“This generation of ferries would have been built, and in service for years with more polluting technology. We’re lucky to work in a company and a culture where this kind of vision gets the investment it needs.” 

Around the coast, the Irish Sea’s Isle of Man Steam Packet Company (IOMSPC) celebrated the keel laying for its new ro-pax Manxman at Hyundai Mipo Dockyard in Ulsan, South Korea on 24 December 2021. Costing £78 million ($102.2 million) , Manxman is slated for delivery for the Douglas-Heysham service in spring 2023. The new ship will carry 949 passengers and have space for 4,950 square metres of freight and vehicles. Wärtsilä is supplying a range of power solutions for the diesel-electric/battery hybrid vessel, working closely with IOMSPC to develop a customised integrated solution based on its operating profile and customer-specific requirements. Scope of supply to Manxman includes four Wärtsilä 31 main engines, two eight-cylinder units and two 10-cylinder versions, the energy battery storage system, propulsion machinery, and electrical and automation systems, including the Finnish specialist’s Low Loss Concept. 

Guangzhou Shipyard International launched the first of the two 47,394gt double-ended ferries for P&O Ferries on 2 January 2022. The 230-metre vessel is the largest double-ended ferry ever built, as well as P&O Ferries’ biggest vessel to date for its flagship Dover-Calais service. The two diesel-electric, battery hybrid ferries were ordered in October 2019 at a cost of £130 million ($170.5 million) each, with an option for a further two vessels.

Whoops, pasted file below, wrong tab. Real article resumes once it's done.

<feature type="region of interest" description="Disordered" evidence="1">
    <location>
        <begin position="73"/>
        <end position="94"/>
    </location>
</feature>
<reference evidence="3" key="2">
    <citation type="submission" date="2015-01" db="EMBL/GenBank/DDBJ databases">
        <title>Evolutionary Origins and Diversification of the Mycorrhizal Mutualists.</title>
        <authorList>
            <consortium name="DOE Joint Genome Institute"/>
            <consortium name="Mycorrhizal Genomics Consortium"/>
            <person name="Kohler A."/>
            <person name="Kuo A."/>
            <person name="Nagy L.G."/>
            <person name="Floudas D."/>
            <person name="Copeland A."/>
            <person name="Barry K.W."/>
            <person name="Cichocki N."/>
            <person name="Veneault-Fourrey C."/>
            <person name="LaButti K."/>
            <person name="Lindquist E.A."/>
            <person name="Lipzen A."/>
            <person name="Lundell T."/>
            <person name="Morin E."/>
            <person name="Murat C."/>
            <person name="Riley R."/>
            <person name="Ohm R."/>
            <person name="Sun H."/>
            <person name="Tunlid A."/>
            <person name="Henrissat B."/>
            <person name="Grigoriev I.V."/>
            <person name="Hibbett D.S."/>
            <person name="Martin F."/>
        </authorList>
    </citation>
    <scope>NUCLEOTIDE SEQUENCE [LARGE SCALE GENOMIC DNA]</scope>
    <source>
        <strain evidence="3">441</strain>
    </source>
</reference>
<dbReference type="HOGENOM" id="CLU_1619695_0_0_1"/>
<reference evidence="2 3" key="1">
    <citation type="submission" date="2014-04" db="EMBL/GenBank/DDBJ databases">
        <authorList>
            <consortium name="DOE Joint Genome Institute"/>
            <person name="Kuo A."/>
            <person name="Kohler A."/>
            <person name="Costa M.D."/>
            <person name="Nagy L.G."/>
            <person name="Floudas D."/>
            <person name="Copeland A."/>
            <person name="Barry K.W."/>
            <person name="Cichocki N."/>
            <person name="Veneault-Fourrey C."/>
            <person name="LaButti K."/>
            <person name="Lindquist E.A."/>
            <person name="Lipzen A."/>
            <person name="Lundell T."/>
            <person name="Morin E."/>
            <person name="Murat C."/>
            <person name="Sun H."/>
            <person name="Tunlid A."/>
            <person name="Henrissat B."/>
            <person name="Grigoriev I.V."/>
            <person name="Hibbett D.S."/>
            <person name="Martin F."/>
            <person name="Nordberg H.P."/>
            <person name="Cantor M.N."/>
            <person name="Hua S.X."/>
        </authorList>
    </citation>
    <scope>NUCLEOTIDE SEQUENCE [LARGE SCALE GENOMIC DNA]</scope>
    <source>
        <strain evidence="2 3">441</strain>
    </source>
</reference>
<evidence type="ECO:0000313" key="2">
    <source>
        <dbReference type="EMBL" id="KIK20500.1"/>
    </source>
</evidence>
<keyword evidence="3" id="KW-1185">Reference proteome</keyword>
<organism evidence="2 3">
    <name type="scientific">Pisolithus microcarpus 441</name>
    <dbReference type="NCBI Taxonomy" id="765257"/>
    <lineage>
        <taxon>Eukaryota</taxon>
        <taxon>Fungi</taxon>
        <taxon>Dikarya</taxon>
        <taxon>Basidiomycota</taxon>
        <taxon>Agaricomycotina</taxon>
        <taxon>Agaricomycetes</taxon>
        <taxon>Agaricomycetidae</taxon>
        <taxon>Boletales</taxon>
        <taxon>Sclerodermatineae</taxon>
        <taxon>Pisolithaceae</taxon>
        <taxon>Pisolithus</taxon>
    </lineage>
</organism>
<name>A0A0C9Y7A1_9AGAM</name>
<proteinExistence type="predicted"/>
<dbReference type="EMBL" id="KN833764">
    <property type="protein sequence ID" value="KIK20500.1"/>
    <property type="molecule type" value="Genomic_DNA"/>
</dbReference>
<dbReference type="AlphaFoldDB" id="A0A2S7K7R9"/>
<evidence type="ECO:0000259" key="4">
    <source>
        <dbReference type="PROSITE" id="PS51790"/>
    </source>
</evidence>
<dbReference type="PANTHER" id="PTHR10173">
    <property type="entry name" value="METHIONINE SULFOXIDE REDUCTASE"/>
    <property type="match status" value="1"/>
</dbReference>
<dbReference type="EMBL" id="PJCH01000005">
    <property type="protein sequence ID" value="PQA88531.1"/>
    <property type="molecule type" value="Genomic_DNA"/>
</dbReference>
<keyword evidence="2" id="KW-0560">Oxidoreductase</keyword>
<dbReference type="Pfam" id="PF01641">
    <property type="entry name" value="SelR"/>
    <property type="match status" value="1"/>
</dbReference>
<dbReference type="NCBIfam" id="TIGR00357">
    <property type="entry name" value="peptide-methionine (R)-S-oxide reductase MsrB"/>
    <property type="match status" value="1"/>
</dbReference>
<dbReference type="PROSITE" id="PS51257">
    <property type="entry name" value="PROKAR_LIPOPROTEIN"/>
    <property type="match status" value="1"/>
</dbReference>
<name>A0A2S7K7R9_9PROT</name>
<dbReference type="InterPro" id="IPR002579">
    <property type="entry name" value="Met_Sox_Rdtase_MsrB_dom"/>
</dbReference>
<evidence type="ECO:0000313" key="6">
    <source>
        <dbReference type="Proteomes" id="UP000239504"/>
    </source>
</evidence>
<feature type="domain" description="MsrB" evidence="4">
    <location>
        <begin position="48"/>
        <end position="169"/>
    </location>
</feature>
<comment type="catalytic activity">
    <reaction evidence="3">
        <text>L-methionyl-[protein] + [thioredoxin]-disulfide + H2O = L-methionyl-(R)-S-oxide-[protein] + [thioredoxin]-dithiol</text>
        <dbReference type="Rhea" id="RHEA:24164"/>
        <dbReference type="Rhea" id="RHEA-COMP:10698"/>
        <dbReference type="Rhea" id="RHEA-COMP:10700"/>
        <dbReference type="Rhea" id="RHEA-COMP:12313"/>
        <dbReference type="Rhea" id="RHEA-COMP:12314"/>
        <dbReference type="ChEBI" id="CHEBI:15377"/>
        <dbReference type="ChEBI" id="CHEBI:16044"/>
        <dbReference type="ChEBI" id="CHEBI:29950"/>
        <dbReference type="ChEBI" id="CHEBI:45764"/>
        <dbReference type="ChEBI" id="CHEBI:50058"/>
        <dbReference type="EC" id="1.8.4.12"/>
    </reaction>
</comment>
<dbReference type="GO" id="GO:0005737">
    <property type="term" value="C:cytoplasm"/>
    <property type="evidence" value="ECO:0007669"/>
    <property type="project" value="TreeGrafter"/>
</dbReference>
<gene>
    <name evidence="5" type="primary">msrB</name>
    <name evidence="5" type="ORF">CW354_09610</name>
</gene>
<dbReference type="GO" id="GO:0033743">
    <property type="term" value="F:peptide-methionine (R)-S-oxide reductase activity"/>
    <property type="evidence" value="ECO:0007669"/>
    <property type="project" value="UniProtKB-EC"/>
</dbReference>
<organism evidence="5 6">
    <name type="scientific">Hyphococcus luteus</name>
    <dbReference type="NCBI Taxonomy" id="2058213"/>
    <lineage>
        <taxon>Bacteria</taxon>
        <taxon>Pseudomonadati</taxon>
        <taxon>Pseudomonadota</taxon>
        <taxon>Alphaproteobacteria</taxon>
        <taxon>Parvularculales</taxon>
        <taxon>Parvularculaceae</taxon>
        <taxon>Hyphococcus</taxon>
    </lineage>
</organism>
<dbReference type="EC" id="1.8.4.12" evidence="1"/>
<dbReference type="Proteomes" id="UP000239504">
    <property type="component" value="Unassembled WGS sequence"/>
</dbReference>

Finland’s ABB is supplying the hybrid propulsion system to the pair, using electric power from an 8.8-megawatt battery pack and diesel generators. The vessels will use battery power when arriving and departing ports. A total of four 7.5-megawatt Azipod propulsion units, two at each end, will propel each ferry, giving exceptional manoeuvrability. Such a system is expected to reduce fuel consumption by 40 per cent. Wärtsilä will provide four 16-cylinder Wärtsilä 31s diesel engines. The new vessels are designed for carbon neutral sailings in the future on battery power alone once charging systems are installed ashore in the ports of Dover and Calais. The delivery dates for the first two are April and November 2023. 

Viking Lines’ new Viking Glory completed her five-week journey from Xiamen, China, to the port of Turku, Finland, on 6 February. She is the first cruise ferry in the world that uses ABB’s Azipod electric propulsion. After fitout over a period of three weeks the new vessel launched service on the Turku – Åland Islands – Stockholm route on 1 March.